The next day, we visited Topkapi Palace, which is where the Sultans lived until the 1800s. It included a Harem, complete with rooms for up to 400 concubines and wives, eunuchs to serve them and where the Queen Mother ruled (the mother of the Sultan). It was a fascinating look into the lives of these people. There were acres of gardens and grounds to view and we spent the better part of a day touring all around.
Later we visited the Grand Palace Mosaic Museum, which I felt was the most interesting place in all of Istanbul. In the 1950's, some archaeologists discovered a passage several hundred feet long with mosaic stories along the walls and floor. It was in terrible condition, but has been beautifully preserved and dates to 500 A.D. There are hunting scenes, warriors, maidens, and even mythological characters that are incredible. We only had about an hour there before it closed, but were fascinated by the designs and creativity produced so long ago. That night we decided to enjoy a little of the Turkish lifestyle and went to a place where we could smoke a water pipe (apple flavored tobacco) and enjoy playing several games of tavla (backgammon).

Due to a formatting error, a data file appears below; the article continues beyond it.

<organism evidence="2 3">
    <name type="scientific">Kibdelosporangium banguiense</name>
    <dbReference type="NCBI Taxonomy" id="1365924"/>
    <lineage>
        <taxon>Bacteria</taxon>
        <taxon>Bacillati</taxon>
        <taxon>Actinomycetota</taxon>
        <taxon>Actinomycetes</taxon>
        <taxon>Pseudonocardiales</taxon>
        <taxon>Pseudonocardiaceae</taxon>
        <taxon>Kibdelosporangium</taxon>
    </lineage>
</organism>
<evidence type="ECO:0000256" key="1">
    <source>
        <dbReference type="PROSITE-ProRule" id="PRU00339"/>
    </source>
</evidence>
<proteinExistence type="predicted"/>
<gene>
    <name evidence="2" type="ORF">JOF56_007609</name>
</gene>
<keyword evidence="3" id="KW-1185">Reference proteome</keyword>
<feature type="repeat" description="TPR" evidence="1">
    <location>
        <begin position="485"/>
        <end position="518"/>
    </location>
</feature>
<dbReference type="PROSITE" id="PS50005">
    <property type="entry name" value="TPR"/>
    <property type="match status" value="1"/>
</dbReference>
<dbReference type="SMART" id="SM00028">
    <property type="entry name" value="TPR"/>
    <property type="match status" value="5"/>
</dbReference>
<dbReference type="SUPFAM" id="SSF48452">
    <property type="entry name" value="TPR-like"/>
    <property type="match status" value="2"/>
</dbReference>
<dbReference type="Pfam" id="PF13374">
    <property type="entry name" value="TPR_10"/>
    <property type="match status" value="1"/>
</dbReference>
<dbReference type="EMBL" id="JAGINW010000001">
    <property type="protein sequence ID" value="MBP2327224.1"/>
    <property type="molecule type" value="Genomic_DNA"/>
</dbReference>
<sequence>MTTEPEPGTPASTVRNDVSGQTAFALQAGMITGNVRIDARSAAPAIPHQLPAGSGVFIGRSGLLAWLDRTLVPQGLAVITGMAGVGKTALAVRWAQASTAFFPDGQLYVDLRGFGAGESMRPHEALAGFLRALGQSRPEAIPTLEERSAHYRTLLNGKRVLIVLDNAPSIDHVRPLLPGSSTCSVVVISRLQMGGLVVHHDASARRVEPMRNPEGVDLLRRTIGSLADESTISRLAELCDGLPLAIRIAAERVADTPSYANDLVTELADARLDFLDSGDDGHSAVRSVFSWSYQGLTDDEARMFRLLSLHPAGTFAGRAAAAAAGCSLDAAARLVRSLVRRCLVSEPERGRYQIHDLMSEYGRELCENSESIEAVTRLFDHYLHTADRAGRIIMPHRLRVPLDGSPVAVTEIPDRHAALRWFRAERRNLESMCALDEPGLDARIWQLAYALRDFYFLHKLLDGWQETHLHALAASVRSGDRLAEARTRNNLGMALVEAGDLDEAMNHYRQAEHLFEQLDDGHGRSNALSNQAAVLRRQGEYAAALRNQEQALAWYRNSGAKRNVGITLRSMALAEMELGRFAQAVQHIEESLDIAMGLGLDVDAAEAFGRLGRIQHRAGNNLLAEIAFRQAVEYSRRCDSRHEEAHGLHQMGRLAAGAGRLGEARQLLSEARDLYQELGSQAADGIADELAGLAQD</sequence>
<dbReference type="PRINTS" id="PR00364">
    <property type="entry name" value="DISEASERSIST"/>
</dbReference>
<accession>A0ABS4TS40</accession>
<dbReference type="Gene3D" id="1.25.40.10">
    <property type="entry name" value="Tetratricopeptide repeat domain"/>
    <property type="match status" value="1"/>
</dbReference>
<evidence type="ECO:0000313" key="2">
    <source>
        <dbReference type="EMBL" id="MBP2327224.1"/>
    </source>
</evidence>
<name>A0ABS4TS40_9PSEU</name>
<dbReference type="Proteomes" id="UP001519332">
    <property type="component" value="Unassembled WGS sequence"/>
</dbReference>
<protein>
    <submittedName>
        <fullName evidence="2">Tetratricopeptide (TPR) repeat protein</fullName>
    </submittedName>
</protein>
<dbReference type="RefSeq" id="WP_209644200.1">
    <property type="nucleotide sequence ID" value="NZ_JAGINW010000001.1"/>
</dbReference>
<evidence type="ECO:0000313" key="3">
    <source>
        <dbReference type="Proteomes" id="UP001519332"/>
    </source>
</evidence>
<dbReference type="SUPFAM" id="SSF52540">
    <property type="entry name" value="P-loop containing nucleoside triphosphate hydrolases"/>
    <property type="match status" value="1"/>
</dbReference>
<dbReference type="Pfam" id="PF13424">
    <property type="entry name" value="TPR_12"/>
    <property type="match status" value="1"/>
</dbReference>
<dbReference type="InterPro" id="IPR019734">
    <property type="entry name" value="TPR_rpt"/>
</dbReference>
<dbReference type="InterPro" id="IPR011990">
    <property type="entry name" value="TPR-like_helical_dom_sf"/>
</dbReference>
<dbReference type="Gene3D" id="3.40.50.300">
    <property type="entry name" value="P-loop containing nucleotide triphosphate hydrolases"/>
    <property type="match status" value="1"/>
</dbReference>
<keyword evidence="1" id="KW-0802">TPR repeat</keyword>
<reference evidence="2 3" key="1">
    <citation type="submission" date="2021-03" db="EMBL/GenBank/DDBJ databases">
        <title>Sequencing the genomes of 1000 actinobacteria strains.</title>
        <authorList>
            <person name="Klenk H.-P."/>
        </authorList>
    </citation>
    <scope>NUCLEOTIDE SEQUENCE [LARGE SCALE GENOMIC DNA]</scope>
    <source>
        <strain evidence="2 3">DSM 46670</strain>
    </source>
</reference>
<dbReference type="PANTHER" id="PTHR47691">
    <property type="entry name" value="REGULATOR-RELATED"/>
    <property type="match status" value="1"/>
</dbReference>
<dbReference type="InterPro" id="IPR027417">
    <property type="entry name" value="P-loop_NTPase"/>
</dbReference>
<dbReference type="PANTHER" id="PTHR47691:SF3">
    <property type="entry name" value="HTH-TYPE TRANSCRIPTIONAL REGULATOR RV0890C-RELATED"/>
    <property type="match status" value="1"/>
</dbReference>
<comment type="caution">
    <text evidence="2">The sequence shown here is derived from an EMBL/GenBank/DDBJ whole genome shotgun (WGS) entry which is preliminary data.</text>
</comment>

Our last day was taken up with another trip to the Grand Bazaar for some last minute items, and the logistics of finding the best price between the Post Office or UPS (Post Office, by far, especially if it goes by boat, which takes a month). Hamid has been very gracious to allow us to hang out in his common room until our flight at 10:00 p.m. to Cairo.